beta-amyloid protein

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beta-amyloid protein (BAP),

n a protein found in excess in the brains of Alzheimer's disease sufferers; aggregates into dense plaques on the exterior of brain cells, which in turn destroy the synapses and conduction of nerve impulses.
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They also used mouse models of each disease to analyze the combined effects of high blood sugar and beta-amyloid protein in living animals.
Alzheimer's is marked by deposits of beta-amyloid protein in the brain, and knotty protein structures in the nerves called tau tangles.
Now, using new research techniques, scientists have shown that a two-molecule aggregate (or dimer) of beta-amyloid protein fragments may play a role in initiating the disease.
Today, the beta-amyloid protein is what most researchers believe is the cause of Alzheimer's disease.
Researchers used mice genetically engineered to accumulate waxy plaques of beta-amyloid protein in their brains, a symptom of Alzheimer's disease in people.
Besides the Company's Synuclere[TM] program, in late pre-clinical development for the treatment of Parkinson's disease, ProteoTech is developing Exebryl-1[R] for the treatment of diseases caused by beta-amyloid protein and tau protein aggregates and fibrils; and is in early human clinical studies with Systebryl[TM] for the treatment of Systemic AA Amyloidosis.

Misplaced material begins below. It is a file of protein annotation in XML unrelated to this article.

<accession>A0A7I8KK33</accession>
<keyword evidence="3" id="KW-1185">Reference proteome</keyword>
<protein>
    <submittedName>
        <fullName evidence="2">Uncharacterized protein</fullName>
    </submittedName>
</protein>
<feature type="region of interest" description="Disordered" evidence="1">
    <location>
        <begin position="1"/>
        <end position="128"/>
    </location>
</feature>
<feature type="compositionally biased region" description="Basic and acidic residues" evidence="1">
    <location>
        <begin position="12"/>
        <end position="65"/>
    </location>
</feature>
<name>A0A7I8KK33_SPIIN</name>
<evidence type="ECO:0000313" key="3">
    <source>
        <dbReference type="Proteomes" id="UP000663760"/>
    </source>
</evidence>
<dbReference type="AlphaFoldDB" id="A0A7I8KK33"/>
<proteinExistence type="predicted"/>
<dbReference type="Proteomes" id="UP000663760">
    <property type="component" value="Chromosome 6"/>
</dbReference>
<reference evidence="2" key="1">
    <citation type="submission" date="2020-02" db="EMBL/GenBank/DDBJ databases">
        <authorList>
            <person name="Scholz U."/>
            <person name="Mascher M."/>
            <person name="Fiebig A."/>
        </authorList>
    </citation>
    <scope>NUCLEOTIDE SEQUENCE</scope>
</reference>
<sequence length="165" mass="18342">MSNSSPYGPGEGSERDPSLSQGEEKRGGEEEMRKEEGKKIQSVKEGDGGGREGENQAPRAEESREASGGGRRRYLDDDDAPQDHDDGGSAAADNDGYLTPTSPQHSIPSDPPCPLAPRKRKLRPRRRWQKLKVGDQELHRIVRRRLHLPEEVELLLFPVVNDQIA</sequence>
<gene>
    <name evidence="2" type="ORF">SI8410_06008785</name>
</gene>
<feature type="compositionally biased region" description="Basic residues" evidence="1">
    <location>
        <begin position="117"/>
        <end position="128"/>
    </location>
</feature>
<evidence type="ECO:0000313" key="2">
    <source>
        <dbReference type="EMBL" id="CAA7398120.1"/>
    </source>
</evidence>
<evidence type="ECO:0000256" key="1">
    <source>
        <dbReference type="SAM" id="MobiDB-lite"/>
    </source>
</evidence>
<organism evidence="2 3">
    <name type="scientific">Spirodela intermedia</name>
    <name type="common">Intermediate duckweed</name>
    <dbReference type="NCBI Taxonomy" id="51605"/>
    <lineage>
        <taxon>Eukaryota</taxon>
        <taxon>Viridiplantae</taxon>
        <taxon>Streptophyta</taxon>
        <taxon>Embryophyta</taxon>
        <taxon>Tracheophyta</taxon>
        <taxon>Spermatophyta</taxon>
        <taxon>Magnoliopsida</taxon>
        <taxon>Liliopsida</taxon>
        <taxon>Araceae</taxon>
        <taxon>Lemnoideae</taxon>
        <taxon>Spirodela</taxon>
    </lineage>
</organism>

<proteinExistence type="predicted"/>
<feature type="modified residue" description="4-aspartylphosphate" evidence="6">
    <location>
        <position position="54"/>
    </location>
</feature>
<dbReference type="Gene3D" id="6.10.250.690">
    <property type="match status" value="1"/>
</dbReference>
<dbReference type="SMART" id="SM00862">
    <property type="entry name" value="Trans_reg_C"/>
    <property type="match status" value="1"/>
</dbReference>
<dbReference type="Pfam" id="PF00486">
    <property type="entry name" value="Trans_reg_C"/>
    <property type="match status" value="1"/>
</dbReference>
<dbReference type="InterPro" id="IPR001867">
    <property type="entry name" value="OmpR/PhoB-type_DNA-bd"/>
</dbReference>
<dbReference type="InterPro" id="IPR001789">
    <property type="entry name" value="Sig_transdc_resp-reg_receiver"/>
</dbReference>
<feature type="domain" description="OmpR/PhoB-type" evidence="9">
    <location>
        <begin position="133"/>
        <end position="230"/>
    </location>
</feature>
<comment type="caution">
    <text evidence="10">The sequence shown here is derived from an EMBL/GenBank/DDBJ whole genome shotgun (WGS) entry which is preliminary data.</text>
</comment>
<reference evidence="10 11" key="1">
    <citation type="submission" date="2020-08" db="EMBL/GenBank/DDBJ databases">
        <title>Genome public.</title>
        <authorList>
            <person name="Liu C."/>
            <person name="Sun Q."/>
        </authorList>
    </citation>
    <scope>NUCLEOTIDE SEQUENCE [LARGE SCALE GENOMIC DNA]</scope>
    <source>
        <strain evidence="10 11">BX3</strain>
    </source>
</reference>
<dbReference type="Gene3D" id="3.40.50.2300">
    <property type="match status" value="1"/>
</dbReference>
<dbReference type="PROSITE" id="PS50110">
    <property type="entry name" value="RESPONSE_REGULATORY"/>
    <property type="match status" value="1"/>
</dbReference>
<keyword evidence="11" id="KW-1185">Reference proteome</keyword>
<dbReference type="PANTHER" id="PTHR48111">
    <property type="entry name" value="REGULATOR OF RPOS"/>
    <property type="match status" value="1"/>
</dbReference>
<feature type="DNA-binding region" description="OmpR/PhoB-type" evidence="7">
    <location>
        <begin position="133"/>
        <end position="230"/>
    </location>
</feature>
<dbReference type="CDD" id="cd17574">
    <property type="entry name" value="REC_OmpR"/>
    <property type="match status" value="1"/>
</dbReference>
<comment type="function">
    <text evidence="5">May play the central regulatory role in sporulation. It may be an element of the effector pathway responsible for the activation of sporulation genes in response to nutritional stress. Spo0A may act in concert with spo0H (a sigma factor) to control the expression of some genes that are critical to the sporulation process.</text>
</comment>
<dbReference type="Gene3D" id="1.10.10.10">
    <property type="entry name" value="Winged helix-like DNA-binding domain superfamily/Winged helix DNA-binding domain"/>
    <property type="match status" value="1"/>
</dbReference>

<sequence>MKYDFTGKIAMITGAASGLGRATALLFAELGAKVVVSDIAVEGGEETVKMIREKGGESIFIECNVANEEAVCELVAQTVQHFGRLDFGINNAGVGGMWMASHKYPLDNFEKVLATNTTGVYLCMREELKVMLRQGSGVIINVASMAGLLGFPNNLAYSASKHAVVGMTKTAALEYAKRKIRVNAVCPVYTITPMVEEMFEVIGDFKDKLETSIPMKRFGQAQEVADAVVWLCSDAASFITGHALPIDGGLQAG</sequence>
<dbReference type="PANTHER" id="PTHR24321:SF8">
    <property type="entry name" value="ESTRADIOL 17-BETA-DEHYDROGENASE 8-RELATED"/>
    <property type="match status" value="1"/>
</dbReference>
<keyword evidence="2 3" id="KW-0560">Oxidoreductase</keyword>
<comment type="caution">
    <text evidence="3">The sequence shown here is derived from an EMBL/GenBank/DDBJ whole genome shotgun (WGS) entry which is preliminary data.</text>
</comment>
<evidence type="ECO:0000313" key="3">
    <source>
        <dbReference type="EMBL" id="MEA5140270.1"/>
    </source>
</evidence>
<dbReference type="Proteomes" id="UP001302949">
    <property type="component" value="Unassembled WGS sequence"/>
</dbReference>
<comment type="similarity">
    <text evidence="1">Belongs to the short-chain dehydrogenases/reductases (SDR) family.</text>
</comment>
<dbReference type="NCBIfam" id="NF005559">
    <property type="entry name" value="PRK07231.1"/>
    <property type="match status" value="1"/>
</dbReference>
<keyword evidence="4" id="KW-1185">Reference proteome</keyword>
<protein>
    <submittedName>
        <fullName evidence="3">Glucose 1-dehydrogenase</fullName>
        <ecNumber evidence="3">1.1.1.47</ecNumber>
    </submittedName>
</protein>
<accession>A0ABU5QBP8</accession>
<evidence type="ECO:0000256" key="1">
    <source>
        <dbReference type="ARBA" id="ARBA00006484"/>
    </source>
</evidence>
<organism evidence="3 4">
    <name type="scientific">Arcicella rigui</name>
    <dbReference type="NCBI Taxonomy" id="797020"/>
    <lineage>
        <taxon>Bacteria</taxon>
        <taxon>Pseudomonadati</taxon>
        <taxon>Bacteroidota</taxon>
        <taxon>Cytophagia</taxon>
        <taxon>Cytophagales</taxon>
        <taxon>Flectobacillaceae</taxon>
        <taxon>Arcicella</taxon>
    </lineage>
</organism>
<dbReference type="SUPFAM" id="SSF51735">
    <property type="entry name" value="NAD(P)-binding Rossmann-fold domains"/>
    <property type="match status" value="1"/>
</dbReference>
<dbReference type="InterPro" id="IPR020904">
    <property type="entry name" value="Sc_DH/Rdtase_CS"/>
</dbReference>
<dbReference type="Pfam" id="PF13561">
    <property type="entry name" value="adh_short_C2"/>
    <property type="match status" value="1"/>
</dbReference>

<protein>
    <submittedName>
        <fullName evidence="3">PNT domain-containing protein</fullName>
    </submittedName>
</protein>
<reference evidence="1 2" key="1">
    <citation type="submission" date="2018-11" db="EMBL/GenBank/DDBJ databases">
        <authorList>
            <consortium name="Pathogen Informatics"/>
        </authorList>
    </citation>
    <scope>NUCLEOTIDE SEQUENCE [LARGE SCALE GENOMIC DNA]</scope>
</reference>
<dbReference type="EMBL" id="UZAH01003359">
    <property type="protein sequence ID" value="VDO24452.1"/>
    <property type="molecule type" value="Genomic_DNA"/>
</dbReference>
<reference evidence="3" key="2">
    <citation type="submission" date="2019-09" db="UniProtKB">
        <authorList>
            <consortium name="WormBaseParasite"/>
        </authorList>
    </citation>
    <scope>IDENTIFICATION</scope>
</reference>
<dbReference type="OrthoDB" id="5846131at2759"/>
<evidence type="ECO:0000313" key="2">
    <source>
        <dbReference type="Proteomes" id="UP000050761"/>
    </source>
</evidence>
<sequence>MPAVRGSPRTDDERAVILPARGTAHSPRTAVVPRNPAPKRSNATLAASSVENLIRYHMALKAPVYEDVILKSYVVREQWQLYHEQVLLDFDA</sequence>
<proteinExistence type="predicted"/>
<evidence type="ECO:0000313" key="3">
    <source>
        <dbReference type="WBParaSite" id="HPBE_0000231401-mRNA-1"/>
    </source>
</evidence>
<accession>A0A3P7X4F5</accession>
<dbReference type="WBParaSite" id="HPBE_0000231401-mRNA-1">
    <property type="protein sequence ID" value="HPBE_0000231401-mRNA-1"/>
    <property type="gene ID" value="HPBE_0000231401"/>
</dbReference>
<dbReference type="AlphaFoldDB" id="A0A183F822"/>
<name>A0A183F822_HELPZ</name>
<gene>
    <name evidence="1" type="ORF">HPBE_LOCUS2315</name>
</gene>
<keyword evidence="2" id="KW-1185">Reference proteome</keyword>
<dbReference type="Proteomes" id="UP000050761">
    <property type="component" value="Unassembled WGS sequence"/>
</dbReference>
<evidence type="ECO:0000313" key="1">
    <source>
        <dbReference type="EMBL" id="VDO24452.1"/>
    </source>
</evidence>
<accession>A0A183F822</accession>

With Alzheimer's disease, for example, it's thought that an amino acid called lysine, part of the beta-amyloid protein believed to cause Alzheimer's, was the key to its transition from a regular component of every cell's normal biological function, to a toxin that kills brain cells and causes dementia.
A traditional vaccine -- an injection of beta-amyloid protein itself into the arm -- has been shown in other research to trigger an immune response, including the production of antibodies and other bodily defenses against beta-amyloid.
New agents called luminescent conjugated oligothiophenes (LCOs) are beginning to reveal to scientists how APOE status affects the way in which beta-amyloid protein aggregates in the brain of Alzheimer's patients.
Like other experimental vaccines, AN-1792 targeted the destructive beta-amyloid protein that typically accumulates in the brains of Alzheimer's patients.
Deposits of beta-amyloid protein, called plaques, build up in the brains of sufferers and destroy neuro ne s.
The idea was to create a peptide that would "interrupt or change the assembly of beta-amyloid protein," says Hammer.